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Better risk management from NSW derailment

derailment NSW

A systemic transport safety investigation has highlighted a range of issues related to a significant freight train derailment on the New South Wales (NSW) north coast.

They include the risk management and the identification and response to extreme weather by the operators involved in the incident.

In the early hours of February 25, 2021, a southbound Pacific National freight train derailed near Nana Glen, where floodwaters had built up and overtopped the track, washing away ballast.

Rolling stock, freight and a large section of railway were significantly damaged, one of the two crew on board the train sustained minor injuries, and the line was closed for nine days.

An investigation into the accident was carried out by the Office of the Transport Safety Investigations (OTSI), which undertakes rail investigations in NSW on behalf of the Australian Transport Safety Bureau.

It found that the track manager ARTC had not adequately identified nor addressed the risk of flooding along the rail corridor or the culvert near the accident site, as well as numerous others along the Mid North Coast.

OTSI chief investigator Natalie Pelham said ARTC could not reliably determine the risk of flooding along the section of rail corridor where the accident occurred, and it had not undertaken formal assessments to determine the need for, or the locations of, remote weather monitoring stations to detect extreme weather events. 

“Extreme weather events pose a significant risk to the rail network and are likely to increase in frequency and intensity in the future,” she said.

“These events can affect the integrity and exceed the design of rail infrastructure so infrastructure managers must ensure they have effective systems in place to identify, assess and manage the risks so that trains are prevented from entering sections where the design of the infrastructure will be exceeded.”

The investigation found network users were not aware of the extent of the severe weather event and had not been advised of an ‘amber alert’ issued prior to the derailment.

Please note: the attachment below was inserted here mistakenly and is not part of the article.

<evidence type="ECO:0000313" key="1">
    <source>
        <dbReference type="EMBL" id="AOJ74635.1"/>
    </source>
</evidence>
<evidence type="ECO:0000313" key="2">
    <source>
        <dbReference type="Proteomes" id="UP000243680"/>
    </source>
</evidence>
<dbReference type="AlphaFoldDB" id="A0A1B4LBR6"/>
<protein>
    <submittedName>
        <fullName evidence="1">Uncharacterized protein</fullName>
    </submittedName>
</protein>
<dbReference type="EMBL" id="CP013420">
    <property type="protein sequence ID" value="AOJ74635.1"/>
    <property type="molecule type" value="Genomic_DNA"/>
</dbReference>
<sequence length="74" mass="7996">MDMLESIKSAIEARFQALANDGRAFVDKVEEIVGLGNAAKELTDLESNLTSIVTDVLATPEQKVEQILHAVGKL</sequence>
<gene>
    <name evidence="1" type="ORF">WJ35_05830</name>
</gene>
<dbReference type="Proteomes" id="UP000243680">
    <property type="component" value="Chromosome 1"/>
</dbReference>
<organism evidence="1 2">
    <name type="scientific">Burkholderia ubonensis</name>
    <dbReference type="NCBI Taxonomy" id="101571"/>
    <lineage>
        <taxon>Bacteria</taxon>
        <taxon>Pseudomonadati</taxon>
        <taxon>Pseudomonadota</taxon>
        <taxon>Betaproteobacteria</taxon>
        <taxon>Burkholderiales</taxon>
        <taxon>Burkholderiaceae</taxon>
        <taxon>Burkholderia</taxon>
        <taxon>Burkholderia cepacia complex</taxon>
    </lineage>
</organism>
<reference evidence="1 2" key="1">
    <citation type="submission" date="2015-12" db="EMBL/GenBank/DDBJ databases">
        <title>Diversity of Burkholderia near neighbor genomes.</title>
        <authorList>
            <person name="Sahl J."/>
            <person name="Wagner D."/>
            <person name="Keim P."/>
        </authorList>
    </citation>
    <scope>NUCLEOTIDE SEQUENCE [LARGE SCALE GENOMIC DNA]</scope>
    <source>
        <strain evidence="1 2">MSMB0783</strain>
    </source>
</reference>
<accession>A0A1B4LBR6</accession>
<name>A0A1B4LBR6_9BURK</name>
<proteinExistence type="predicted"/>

“Although ARTC had procedures in place to monitor and respond to extreme weather events, the process had significant limitations,” Pelham said.

“The mechanism for alerting operational personnel, which was an email, did not ensure that alerts were always identified, or actioned, in a timely manner. Additionally, the actions specified were insufficient to respond to escalating rainfall and flooding events, both forecast and actual.”

The investigation also found that the weather alerts issued by the weather service provider did not reliably reflect the data and frequency of ARTC’s extreme weather monitoring procedure or the service agreement.

Separately, the report notes that two trains which had earlier passed through the derailment site – including an XPT passenger service which passed through 27 minutes before the derailment – had not reported a condition affecting the network. These drivers had not been provided with guidance for operating through severe weather conditions and floodwater. And, although visibility was severely affected, the drivers did not slow down.

“This reduced their opportunity to sight signals and potential obstructions, and to safely traverse level crossings,” Pelham noted.

Since the accident, ARTC has taken several safety actions, including installing 20 more remote weather stations along the Telarah to Acacia Ridge corridor, developing and implementing a work instruction for the management of flooding and special locations, and issuing a safety bulletin increasing rainfall and flooding alerts by one category.

“We welcome these and other actions undertaken by the network operator, however our report also makes two recommendations for further safety action to be undertaken by both ARTC and Pacific National,” Pelham said.

The recommendations stem from the same finding – that neither ARTC nor Pacific National provided guidance for train crew to respond to extreme wet weather events or floodwater in the rail corridor.

“There was no guidance for when trains should stop or report if there was water on the track formation, covering the ballast, sleepers or the rail,” Pelham explained.

“Both rail infrastructure managers and rolling stock operators must ensure they provide guidance and operational procedures to enable consistent responses to conditions that may adversely affect the integrity of rail infrastructure and operational safety.”

Read the report: Derailment of freight train 4BM4, Nana Glen, NSW, on 25 February 2021